The families of those killed in the 2015 racial hate-driven massacre at Emanuel A.M.E. Church will be spared the anguish of further court proceedings as convicted killer Dylann Roof says he will plead guilty to state murder charges at a hearing on April 10, eliminating the possibility of a second death penalty trial.

Roof, 23, was convicted in January on 33 federal charges in the shooting deaths of nine worshippers who had come to the Charleston, S.C., church for an evening bible study. Prosecutors were pursuing the death penalty on the state charges, but that trial had been on hold while the federal trial proceeded.

In a letter to the families of Roof’s victims, obtained by the Charleston Post and Courier, prosecutor Scarlett Wilson said she would be accepting the guilty plea from Roof. The plea on all of his state charges, including nine counts of murder, comes in exchange for a sentence of life in prison, according to the Associated Press.

“I write with great news that the State’s case is ready to wrap up,” she wrote. “As I told you towards the end of trial and in other updates, at this point our goal is to provide an insurance policy to the federal conviction and sentence. The most effective way to do that is to secure a guilty plea for a life sentence and get the defendant into federal custody.”

She told the newspaper that the guilty plea removes the death penalty as an option in the state’s case against roof. It automatically gives a Roof a sentence of life in prison on the state level and enables him to be moved to the charge of federal authorities. “The goal is to get him into federal custody so their sentence can be imposed,” she said.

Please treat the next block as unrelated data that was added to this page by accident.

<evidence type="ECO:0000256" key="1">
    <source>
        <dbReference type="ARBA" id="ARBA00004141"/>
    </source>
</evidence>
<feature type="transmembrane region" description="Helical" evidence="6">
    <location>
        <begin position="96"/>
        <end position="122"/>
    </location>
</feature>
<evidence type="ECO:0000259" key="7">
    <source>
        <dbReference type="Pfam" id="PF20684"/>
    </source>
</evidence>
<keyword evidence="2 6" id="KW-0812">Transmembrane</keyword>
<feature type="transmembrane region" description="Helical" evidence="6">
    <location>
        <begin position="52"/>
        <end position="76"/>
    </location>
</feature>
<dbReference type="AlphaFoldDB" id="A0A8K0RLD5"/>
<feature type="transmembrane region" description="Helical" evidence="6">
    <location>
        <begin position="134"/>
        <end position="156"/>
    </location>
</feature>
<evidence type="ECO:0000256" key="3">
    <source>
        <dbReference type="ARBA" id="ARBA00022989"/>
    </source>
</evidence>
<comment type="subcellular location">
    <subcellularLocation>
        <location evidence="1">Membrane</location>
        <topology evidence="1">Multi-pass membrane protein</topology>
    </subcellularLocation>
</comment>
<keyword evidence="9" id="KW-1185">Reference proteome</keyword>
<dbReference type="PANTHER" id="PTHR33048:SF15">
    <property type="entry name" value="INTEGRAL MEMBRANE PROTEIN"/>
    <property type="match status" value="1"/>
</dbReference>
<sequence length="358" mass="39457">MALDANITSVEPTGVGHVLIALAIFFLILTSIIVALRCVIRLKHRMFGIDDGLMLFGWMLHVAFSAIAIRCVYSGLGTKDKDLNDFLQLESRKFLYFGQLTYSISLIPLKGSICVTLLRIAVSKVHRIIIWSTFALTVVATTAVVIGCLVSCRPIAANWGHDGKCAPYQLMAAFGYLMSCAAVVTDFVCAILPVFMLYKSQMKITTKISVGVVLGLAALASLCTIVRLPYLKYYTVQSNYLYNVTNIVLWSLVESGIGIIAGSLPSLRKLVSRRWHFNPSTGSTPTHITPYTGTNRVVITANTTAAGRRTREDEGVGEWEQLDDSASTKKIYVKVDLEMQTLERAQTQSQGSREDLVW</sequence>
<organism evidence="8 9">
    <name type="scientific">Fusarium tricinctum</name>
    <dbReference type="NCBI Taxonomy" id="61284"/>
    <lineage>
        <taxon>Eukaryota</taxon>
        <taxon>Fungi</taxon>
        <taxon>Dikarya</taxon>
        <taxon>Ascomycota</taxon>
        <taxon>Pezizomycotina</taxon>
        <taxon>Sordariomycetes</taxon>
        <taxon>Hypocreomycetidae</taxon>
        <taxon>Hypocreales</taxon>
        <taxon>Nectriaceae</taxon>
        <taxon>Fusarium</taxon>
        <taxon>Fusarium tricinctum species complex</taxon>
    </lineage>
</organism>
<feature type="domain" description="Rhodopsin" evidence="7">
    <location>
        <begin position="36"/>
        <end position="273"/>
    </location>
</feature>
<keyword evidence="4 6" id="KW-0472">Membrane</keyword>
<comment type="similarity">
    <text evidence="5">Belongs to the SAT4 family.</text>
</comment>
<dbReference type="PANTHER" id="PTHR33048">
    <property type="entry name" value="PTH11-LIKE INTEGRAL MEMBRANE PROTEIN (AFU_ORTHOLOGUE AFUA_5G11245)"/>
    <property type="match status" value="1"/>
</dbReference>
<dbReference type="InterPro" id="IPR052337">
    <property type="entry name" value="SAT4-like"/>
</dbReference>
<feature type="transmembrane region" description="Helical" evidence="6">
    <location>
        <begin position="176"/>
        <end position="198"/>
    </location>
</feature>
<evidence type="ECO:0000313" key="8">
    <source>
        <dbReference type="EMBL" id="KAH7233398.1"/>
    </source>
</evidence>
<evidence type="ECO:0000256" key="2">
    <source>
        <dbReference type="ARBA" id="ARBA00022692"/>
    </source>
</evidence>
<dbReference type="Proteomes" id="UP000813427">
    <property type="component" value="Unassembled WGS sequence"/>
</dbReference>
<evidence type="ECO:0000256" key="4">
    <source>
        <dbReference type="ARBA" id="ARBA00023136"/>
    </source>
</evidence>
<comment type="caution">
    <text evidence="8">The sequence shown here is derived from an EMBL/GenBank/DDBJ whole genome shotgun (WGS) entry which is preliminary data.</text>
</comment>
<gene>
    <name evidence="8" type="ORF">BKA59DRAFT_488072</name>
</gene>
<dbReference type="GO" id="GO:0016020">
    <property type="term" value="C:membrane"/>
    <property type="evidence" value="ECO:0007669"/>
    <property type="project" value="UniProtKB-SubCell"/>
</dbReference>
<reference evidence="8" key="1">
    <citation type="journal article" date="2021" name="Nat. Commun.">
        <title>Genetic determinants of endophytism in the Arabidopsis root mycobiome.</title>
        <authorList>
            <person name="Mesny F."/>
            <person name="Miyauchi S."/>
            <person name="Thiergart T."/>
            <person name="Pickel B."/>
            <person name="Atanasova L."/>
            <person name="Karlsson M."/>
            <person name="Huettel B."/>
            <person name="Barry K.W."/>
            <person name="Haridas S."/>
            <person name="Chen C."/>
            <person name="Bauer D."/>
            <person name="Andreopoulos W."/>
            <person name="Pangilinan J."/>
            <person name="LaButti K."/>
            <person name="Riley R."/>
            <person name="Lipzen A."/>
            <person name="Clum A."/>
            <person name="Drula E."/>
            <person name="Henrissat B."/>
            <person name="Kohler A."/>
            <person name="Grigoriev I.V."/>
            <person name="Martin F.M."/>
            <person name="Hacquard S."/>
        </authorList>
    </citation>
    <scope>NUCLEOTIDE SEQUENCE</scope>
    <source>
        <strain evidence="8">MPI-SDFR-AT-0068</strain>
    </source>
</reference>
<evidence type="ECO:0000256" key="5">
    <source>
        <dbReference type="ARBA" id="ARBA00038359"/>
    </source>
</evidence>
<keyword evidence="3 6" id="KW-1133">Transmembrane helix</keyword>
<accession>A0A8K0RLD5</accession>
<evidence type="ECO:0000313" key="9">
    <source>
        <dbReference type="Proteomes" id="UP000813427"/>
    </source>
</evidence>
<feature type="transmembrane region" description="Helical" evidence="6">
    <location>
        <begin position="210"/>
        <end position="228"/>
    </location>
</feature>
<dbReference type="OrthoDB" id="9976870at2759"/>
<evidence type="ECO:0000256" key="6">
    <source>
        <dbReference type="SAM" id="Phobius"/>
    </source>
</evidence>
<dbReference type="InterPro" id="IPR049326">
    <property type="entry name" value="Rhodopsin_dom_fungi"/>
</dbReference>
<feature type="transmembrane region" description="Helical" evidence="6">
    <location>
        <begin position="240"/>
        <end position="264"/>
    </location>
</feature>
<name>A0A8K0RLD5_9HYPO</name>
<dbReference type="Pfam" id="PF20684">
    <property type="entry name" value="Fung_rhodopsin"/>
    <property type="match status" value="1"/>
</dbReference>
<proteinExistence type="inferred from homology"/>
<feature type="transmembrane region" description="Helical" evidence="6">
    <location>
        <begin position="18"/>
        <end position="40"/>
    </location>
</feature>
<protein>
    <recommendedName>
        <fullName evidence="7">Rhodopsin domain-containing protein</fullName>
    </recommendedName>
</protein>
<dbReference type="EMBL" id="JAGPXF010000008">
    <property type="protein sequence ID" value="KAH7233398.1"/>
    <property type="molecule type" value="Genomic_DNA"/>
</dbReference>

Relatives of the victims expressed relief that they would not have to go through another trial and relive the deaths of their loved ones through testimony.

“I totally appreciated that,” Rev. Sharon Risher, whose mother, Ethel Lance, died in the shooting, told the Post and Courier. “I’m feeling glad we don’t have to endure another trial. I believe in my heart that this is the right thing to do. He won’t ever be able to step outside again. He won’t ever feel the sun on his skin again.”

Andy Savage, an attorney who represents many of the survivors and victims families said they were all satisfied with the end of the state’s case. “They’re all pleased,” Savage told the Post and Courier. “The great thing is, they don’t have to worry. It’s a great insurance policy. It’s what they’ve been hoping for.”

With state charges out of the way, Roof will be transferred from the Charleston County jail and most likely be moved to a federal faciilty in Terre Haute, Ind., where people sentenced to capital punishment in federal trials are executed. It is unclear exactly when he would be executed because appeals processes for Roof have yet to be announced.